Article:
Profile: JAn and wallace rae

Paraparaumu  |  75 and 79 years old

Seven years ago, Jan and Wallace Rae left their home of 46 years and moved to Paraparaumu, a town located about 55 kilometers(34 miles) north of Wellington. Their move was motivated in part by wanting to be closer to their three children and to help with their four young grandchildren.

Hoki, a former social worker, and Owen, a former police officer, have been married for 69 years. They have four children, 14 grandchildren, and 35 great-grandchildren. Both are members of the Hamilton New Zealand Temple; they were labor missionaries who, in the 1950s, established the temple, the first Church of Jesus Christ of Latter-day Saints in the Southern Hemisphere.

Owen retired from the police force in 1988 and has filled the past 35 years with leadership positions at a variety of organizations: Te Rūnanga o Kirikiriroa Charitable Trust, Te Kōhao Health, Te Ngā Rau Tatangi (Māori Housing Foundation), Ngāti Kahungunu Inc., Ngāti Kahungunu ki Kiririoa, among others. He also served as President of the New Zealand Labour Missionaries Association from 1999 to 2017.

Although the Purcells are slowing down as they near 90, they still keep close tabs on the causes that mean the most to them. They live mostly independently in their home in Hamilton, although their daughters periodically stay with them to help out. Typical days are spent with family, friends, and the organizations they helped build over the years.

Hoki, who still drives, jokes that she is “on call” for Rauawaawa, ferrying other seniors to doctors appointments and activities. She has found purpose in the work she and Owen have tirelessly supported within the Māori community. “We love and appreciate bringing good to others,” she says. “That’s the most important thing — what can we do to make the lives of others better? How can we enrich one another? What do we need to do?”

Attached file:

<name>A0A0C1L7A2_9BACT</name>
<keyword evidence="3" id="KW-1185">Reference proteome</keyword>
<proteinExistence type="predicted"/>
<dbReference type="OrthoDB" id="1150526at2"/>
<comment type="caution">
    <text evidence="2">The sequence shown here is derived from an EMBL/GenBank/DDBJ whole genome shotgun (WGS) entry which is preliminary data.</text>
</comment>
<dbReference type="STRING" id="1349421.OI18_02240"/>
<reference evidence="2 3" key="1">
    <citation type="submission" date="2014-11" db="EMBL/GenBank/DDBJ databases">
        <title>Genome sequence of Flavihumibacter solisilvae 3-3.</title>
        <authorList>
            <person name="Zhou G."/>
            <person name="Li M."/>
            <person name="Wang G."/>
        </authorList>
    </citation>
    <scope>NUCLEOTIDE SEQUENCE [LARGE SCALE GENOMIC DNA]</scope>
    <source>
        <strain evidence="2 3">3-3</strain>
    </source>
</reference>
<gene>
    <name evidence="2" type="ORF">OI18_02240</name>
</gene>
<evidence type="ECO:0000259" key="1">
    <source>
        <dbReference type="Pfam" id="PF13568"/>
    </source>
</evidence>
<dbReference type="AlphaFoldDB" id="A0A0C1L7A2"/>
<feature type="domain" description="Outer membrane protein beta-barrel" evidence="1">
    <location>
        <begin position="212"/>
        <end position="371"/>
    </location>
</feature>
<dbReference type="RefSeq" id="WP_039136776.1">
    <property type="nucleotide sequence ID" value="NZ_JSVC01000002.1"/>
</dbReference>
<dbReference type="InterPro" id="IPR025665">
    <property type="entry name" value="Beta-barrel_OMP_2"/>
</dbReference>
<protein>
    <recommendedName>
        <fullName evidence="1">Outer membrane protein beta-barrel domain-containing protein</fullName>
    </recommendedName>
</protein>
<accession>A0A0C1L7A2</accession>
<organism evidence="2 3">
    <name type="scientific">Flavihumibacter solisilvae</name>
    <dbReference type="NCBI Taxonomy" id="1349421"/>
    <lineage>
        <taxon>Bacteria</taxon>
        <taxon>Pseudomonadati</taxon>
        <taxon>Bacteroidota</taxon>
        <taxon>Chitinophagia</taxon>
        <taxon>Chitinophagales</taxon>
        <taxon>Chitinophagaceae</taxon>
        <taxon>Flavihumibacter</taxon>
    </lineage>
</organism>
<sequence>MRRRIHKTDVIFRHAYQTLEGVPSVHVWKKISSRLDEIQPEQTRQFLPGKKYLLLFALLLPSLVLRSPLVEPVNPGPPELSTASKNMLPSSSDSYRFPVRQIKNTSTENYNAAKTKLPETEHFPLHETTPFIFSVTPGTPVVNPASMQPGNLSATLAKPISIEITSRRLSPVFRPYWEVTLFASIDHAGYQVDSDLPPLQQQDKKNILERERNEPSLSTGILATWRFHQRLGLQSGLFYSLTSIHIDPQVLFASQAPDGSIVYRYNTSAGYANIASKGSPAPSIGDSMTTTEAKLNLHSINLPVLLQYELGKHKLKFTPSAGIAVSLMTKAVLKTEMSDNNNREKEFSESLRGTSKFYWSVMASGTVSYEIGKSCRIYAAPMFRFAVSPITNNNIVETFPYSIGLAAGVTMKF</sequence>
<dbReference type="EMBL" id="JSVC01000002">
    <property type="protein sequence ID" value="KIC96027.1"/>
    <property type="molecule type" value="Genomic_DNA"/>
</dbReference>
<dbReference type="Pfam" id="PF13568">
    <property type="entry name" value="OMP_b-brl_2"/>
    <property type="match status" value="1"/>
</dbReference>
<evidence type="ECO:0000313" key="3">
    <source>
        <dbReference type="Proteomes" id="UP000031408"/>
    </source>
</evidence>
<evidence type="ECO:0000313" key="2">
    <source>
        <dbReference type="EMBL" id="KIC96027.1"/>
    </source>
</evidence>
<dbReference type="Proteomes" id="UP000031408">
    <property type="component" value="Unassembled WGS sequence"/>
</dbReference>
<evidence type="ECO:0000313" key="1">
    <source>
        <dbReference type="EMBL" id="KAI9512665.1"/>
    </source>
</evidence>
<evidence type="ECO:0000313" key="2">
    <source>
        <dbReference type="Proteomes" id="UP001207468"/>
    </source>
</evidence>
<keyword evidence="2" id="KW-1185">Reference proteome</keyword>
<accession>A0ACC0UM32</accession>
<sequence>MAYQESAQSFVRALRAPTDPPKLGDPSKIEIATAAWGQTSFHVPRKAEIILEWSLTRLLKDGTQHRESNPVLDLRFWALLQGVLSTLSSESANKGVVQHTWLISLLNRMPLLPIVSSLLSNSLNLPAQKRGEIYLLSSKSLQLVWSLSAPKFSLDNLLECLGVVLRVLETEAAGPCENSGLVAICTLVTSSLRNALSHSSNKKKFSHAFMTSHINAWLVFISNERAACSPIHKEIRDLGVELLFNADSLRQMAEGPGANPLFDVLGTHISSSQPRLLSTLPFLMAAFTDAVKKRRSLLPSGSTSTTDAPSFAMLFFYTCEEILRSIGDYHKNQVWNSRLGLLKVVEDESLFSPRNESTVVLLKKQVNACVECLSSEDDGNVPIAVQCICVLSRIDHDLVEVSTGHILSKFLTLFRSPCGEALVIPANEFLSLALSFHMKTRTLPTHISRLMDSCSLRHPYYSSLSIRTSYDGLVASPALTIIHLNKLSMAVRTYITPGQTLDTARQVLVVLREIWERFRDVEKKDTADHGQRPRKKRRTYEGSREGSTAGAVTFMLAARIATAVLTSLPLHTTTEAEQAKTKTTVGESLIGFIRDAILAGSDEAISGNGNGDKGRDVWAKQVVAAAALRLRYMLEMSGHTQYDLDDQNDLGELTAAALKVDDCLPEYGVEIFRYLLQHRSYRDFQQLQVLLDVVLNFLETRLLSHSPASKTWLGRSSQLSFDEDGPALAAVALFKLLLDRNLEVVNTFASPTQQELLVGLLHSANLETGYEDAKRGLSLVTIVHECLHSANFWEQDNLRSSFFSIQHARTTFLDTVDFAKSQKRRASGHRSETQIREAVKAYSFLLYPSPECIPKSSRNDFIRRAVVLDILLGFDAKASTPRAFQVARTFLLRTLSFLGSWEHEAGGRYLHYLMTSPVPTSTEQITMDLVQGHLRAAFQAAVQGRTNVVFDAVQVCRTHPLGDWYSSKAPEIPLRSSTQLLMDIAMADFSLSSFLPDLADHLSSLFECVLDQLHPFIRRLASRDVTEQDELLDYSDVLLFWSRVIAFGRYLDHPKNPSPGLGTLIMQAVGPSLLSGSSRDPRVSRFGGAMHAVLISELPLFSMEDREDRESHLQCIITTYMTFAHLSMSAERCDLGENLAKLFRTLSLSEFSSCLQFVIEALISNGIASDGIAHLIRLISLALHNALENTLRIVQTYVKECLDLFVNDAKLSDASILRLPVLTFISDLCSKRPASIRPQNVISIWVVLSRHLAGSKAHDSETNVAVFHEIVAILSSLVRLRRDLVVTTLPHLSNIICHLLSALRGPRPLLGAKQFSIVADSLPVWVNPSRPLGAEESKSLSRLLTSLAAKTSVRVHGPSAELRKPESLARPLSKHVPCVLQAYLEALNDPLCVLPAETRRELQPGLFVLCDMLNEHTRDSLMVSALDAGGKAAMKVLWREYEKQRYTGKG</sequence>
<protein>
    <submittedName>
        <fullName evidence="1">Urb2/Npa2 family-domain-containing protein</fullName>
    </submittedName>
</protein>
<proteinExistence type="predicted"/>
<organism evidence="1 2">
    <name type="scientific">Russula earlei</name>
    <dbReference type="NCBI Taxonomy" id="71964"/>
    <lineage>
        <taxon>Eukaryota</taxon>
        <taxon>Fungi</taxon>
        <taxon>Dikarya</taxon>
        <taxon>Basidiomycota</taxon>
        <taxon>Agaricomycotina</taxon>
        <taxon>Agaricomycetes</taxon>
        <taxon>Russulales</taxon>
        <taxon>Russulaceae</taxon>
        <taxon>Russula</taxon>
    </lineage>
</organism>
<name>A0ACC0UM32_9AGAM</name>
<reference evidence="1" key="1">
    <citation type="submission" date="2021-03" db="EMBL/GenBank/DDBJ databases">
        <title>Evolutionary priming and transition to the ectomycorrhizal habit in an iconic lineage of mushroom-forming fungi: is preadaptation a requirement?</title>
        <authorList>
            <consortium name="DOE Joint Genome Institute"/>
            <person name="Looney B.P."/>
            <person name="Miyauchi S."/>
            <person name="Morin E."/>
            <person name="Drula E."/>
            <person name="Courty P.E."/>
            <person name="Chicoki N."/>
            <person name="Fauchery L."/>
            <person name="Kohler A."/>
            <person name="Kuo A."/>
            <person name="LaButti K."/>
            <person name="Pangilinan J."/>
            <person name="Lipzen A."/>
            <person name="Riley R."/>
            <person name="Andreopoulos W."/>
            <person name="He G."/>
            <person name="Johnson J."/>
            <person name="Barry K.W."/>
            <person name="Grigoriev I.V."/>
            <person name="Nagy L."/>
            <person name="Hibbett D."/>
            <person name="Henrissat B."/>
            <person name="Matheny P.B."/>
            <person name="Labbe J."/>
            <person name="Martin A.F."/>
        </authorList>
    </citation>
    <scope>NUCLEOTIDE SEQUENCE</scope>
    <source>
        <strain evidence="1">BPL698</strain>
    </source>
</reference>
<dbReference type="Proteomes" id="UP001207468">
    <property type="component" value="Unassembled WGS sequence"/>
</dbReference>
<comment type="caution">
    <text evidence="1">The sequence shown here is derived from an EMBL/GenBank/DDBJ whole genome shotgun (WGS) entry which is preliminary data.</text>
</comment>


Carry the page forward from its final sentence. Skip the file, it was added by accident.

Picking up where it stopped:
A family portrait from the 1960s with the couple and their four children, Jessica, Merrill, Roland, and Kathy.

Hoki Purcell shares memorabilia, including an album recorded by the Te Arohanui Māori Company of New Zealand, a Māori performing arts group, of which she was a member.

The Purcells eat lunch in their dining room.

Preparing breakfast and lunch for herself and her family, who are all home because of the pandemic

Preparing breakfast and lunch for herself and her family, who are all home because of the pandemic

Claudia in her office

Claudia in her office

“Healthcare is very expensive in Chile, and when retirement comes incomes decrease, so it’s necessary to have a lot of savings to face health problems when you get old. You need to have good health insurance and life insurance.”

Mementos from Owen Purcell’s career with the New Zealand Police.

Hoki Purcell sorts through tablecloths, which she uses for decorating event spaces for underserved members of the community.

The view from their home in the
suburbs of Hamilton.

The Purcells visit the Hamilton
New Zealand Temple.

Owen Purcell visits nonprofit Māori-led health organization Te Kōhao Health, where he served as director for many years.

Visiting a marker commemorating the Labor Missionary Building Programme.